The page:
After graduating from your BSN program, you must pass the National Council Licensure Examination (NCLEX-RN) – a test administered by the National Council of State Boards of Nursing (NCSBN) – to become a registered nurse (RN). Each state has its own licensing board that sets the rules for obtaining an RN license; check with your state’s board of nursing for more information on licensure requirements in your area.

3. Gain Experience as an RN

Most employers require at least one year of experience working as an RN before they will consider hiring someone as a labor and delivery nurse. Consider taking a job in obstetrics or another related field so that you can gain experience in L&D, caring for pregnant women and newborns while learning more about labor and delivery nursing practices firsthand from experienced nurses who are already working in the field.

4. Earn Certifications

Earning certifications is an important step for labor and delivery nurses to advance their careers. Many organizations offer certification programs specifically designed to help nurses build specialized knowledge and skills in preparation for careers in Labor and Delivery units. A few notable certifications include:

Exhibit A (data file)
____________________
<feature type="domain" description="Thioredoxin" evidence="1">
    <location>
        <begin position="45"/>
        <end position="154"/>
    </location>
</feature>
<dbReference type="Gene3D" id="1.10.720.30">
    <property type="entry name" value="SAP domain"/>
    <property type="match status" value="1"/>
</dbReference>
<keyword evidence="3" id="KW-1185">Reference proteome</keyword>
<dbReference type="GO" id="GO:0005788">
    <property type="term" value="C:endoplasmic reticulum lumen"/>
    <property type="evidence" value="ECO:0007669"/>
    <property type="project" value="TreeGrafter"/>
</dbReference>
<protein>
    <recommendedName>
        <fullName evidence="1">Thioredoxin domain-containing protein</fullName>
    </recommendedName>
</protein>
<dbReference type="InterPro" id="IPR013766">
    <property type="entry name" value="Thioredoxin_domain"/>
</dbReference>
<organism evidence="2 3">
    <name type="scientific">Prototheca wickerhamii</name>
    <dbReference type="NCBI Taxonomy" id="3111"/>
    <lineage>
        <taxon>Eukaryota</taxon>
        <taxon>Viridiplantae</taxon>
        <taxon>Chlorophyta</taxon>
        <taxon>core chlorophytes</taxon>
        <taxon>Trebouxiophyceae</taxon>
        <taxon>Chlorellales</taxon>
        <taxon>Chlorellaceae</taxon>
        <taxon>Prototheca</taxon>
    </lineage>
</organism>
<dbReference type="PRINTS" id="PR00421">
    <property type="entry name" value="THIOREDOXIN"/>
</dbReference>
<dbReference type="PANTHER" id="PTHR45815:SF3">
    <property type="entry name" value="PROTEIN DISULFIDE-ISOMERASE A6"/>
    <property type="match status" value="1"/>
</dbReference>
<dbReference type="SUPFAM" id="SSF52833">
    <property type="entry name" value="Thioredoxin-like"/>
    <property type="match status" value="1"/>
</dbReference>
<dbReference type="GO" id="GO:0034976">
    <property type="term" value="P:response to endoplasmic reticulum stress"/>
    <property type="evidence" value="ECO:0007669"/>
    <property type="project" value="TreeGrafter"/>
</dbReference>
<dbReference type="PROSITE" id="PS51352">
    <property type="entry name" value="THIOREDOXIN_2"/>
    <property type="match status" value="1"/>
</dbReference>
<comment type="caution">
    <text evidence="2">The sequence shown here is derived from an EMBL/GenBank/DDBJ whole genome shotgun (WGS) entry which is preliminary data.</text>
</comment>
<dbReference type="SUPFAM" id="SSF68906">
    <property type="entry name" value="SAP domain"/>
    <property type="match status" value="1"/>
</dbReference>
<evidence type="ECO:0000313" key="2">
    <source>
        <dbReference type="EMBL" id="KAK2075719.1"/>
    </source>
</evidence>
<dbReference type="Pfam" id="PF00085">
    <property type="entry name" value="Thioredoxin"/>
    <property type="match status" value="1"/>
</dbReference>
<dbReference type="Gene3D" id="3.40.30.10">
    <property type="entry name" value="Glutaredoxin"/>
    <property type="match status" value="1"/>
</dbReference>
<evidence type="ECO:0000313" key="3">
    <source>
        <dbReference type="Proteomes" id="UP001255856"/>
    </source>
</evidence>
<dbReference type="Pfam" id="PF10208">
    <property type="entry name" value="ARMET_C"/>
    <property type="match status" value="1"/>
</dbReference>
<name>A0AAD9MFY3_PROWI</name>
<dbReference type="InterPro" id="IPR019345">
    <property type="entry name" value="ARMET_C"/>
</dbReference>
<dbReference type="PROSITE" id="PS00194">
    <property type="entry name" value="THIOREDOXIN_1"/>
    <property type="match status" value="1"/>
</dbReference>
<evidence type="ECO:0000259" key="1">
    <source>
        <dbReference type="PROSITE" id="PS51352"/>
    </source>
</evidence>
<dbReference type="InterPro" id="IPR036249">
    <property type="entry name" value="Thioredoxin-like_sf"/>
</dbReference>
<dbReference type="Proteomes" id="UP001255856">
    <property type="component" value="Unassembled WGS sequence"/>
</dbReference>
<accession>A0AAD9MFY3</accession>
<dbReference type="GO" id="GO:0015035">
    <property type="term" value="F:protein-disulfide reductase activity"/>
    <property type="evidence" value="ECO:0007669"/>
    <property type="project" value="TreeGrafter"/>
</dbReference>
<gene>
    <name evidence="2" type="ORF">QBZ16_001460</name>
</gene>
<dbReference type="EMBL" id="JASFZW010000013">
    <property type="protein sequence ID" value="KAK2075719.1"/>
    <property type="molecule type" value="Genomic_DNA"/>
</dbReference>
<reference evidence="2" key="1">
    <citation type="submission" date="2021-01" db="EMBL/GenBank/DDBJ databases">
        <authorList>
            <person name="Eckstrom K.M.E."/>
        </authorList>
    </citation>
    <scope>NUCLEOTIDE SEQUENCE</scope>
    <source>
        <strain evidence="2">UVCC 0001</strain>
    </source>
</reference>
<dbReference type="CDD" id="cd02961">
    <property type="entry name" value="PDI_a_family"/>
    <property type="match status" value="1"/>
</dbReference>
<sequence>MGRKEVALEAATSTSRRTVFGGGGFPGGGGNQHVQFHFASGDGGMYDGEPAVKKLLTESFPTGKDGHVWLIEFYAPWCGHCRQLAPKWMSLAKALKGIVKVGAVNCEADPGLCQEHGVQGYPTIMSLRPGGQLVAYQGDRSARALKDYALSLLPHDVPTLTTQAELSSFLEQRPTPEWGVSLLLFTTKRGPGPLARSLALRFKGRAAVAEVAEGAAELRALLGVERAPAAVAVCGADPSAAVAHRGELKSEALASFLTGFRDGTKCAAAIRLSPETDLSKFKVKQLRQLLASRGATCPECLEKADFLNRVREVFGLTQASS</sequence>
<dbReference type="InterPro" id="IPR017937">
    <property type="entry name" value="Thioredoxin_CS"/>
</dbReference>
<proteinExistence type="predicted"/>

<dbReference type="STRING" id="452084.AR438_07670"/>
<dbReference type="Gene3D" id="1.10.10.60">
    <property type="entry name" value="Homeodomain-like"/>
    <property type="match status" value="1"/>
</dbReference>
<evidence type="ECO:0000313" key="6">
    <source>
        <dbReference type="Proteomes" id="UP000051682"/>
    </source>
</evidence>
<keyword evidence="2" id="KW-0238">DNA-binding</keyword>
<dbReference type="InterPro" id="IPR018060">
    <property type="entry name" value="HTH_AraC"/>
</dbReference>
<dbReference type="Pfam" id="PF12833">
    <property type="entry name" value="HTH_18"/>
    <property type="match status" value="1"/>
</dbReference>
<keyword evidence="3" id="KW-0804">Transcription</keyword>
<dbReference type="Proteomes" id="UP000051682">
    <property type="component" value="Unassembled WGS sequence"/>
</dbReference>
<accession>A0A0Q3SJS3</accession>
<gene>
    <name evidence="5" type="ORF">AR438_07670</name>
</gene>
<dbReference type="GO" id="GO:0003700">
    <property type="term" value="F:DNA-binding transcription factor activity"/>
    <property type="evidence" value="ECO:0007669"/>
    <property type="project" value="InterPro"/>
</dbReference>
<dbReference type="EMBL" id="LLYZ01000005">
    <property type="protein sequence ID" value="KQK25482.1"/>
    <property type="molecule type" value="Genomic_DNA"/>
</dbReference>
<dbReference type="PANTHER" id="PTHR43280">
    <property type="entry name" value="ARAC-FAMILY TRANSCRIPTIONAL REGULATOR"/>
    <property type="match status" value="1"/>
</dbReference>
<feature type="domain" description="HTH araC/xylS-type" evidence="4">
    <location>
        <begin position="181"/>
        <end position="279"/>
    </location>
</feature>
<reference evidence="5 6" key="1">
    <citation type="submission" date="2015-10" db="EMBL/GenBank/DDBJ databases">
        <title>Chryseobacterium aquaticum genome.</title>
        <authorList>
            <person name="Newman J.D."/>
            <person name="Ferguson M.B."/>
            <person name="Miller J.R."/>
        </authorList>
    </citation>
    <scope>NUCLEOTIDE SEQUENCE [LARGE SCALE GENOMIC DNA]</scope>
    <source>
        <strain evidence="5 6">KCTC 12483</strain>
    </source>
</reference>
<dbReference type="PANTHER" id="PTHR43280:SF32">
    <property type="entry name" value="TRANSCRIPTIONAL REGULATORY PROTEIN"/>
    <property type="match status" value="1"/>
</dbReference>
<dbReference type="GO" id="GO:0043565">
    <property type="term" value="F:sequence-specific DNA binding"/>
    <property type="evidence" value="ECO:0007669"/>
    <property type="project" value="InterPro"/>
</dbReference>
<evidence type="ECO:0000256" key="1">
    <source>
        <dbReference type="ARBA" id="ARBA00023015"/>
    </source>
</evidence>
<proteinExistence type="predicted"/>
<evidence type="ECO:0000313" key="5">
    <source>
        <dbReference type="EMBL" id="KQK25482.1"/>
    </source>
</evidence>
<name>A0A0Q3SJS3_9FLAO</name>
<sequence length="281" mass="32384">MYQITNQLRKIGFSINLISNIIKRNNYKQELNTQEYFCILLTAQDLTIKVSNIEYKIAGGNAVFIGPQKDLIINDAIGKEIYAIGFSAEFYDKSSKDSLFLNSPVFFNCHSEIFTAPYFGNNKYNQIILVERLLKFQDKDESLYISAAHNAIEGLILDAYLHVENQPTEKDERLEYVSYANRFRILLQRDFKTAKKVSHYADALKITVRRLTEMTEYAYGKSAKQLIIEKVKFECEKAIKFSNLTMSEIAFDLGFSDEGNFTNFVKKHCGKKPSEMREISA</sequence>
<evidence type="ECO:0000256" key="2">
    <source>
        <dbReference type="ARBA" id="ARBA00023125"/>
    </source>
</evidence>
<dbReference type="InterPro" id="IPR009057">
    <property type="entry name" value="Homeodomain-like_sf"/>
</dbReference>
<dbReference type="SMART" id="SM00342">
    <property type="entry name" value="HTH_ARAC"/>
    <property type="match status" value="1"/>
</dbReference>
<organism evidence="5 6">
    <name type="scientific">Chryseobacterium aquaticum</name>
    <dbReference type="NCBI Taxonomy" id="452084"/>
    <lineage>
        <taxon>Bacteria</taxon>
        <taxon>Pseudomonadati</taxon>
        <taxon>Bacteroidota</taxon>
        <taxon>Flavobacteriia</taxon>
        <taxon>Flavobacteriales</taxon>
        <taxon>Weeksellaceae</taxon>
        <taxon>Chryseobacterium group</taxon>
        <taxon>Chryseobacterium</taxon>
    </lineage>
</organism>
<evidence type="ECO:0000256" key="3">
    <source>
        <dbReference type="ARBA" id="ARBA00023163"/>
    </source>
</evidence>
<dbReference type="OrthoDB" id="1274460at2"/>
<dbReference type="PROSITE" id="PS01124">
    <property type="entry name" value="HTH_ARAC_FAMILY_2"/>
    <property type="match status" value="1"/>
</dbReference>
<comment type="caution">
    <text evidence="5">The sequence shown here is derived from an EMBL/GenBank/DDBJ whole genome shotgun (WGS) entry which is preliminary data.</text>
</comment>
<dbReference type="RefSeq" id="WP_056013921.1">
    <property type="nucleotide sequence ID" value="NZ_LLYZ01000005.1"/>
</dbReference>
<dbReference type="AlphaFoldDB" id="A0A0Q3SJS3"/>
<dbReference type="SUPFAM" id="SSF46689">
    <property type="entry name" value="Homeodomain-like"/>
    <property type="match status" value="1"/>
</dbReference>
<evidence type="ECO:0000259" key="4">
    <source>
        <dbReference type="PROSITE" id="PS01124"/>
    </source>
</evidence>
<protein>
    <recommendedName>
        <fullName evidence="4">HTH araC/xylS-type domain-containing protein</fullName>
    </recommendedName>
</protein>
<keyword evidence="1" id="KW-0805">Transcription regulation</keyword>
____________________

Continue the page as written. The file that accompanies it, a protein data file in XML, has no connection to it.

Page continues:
• Advanced Cardiac Life Support (ACLS) Certification
  • Electronic Fetal Monitoring Certification (EFM)
  • Inpatient Obstetric Nursing (RNC-OB)
  • International Board of Lactation Consultant Examiners (IBLCE) Certification
  • Pediatric Advanced Life Support (PALS)
  • Neonatal Resuscitation Program (NRP) Certification

5. Advance Your Career With a Master’s Degree

While not required, pursuing a Master of Science n Nursing (MSN) allows you to gain deeper expertise in the field, access higher salaries, and open up more job opportunities. With an MSN, you can specialize in areas such as midwifery or neonatal care. You may also choose to pursue advanced practice roles like nurse practitioner or clinical nurse specialist.
193 k+
Job Openings Per Year
$ 89010
Mean Annual Wage
6 %
Job Growth

Labor and Delivery Nurse Salary

The most recent data published by the BLS states that the average registered nurse salary in 2022 was 89,010. ZipRecruiter reports slightly higher numbers for labor and delivery nurses, stating that the average L&D nurse earns an annual salary of $96,039, or $46.00 per hour, depending on experience level and geographic location.

Job Outlook

The job outlook for labor and delivery nurses is positive due to the increasing demand for healthcare services related to childbirth. According to the Bureau of Labor Statistics (BLS), registered nurse employment is projected to grow 6% from 2022-2032 which is faster than average. This projection equates to over 195,000 job openings for RNs over the next 10 years.

Read More